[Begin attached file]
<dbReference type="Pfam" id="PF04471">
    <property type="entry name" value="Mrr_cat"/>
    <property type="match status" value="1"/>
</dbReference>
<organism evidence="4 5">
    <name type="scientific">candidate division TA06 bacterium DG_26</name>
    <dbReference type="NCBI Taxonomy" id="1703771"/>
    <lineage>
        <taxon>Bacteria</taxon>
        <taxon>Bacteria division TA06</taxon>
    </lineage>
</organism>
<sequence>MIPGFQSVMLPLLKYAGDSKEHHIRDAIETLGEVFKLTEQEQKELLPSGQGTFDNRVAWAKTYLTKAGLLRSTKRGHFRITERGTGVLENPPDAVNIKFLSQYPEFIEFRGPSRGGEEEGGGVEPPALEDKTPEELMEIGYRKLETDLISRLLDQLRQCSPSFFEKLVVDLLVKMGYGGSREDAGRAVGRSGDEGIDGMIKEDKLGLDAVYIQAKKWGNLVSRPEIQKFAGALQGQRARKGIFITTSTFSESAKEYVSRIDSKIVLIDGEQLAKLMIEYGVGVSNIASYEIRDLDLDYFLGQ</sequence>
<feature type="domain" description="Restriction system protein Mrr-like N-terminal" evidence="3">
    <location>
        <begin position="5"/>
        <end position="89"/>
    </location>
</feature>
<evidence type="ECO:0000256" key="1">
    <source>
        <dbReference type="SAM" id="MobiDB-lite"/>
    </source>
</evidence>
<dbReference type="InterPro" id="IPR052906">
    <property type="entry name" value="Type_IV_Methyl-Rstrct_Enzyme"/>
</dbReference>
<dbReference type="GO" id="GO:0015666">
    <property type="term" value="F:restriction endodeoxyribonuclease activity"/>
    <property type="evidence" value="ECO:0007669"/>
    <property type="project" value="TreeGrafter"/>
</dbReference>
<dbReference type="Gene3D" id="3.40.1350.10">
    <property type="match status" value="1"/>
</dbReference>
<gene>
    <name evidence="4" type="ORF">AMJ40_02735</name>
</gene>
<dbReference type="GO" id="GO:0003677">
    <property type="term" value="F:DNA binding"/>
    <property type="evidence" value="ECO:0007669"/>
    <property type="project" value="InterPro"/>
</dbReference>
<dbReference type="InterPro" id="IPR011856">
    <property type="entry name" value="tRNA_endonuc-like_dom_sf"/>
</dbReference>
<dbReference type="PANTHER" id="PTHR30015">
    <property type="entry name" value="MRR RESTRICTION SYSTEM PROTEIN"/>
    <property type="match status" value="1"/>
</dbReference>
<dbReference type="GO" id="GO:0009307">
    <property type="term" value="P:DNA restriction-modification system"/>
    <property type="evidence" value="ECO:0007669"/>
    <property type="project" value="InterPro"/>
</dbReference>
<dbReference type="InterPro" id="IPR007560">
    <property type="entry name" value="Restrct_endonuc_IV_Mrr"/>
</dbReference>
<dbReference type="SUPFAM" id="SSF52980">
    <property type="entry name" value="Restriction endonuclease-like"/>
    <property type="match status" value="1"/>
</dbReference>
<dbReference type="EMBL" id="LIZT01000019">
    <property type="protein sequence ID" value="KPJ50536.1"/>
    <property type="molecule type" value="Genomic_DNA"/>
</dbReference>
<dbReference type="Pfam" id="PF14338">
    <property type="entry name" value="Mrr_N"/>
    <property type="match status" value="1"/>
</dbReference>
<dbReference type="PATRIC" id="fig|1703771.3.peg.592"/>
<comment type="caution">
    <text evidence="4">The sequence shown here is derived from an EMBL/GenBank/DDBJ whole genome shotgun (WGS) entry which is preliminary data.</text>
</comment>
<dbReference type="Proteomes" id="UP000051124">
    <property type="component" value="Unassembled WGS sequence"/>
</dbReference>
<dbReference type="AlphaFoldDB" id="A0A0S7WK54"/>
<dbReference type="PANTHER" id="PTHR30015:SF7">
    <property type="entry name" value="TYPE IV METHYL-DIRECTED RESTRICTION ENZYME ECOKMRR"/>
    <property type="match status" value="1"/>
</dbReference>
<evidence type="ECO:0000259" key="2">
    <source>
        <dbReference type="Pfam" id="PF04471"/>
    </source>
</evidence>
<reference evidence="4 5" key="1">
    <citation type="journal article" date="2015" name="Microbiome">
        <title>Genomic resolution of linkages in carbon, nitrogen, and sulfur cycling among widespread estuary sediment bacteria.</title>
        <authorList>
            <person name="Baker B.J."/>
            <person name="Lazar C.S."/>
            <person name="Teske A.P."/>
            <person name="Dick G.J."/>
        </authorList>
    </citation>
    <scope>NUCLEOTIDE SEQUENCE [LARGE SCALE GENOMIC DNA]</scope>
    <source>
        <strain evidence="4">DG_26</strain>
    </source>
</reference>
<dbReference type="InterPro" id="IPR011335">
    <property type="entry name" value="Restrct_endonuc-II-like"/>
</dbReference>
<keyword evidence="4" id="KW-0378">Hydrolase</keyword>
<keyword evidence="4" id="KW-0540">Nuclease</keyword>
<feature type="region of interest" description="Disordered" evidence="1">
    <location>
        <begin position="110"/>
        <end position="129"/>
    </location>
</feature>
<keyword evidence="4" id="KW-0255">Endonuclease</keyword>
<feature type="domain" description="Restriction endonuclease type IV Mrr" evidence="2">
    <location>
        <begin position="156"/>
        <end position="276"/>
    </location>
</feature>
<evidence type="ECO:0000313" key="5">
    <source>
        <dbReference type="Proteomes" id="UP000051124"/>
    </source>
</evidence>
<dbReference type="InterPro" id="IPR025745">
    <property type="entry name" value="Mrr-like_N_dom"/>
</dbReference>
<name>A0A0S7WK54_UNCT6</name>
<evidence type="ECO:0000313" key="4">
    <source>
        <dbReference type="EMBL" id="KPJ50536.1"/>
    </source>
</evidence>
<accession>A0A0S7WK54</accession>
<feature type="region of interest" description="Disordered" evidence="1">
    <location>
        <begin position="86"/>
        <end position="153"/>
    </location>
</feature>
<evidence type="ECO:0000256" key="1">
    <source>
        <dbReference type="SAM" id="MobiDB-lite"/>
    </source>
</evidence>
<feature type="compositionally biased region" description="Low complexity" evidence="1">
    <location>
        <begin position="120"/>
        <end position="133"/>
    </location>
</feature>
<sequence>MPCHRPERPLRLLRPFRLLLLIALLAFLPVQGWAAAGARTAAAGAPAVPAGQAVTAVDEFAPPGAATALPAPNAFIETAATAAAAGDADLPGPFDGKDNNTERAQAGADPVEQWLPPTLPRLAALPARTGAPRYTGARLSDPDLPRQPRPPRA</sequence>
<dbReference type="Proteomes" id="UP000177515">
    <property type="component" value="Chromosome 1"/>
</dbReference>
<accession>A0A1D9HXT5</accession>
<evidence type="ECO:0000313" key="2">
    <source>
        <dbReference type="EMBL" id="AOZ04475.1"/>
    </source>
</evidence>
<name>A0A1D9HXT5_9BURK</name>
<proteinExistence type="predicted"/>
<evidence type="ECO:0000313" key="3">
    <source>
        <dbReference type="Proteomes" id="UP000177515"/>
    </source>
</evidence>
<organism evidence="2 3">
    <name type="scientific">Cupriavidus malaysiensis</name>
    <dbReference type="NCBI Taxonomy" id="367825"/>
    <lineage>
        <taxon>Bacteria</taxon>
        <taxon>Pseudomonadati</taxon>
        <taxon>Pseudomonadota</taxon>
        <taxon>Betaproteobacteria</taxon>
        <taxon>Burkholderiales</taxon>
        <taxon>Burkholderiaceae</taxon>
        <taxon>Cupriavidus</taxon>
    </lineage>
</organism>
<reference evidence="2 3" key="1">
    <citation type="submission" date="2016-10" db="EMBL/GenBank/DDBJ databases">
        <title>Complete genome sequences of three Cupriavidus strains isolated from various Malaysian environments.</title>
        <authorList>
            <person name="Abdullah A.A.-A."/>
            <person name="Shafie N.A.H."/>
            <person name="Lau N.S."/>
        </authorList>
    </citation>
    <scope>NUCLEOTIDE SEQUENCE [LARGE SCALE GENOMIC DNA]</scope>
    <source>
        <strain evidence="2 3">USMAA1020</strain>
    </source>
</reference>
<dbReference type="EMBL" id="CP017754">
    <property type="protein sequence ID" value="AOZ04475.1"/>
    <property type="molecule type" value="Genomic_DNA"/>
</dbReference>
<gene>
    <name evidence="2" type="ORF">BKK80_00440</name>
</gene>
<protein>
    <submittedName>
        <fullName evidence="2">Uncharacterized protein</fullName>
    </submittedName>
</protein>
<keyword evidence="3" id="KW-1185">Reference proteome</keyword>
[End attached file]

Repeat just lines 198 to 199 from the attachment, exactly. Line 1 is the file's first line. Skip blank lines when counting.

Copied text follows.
    <property type="protein sequence ID" value="AOZ04475.1"/>
    <property type="molecule type" value="Genomic_DNA"/>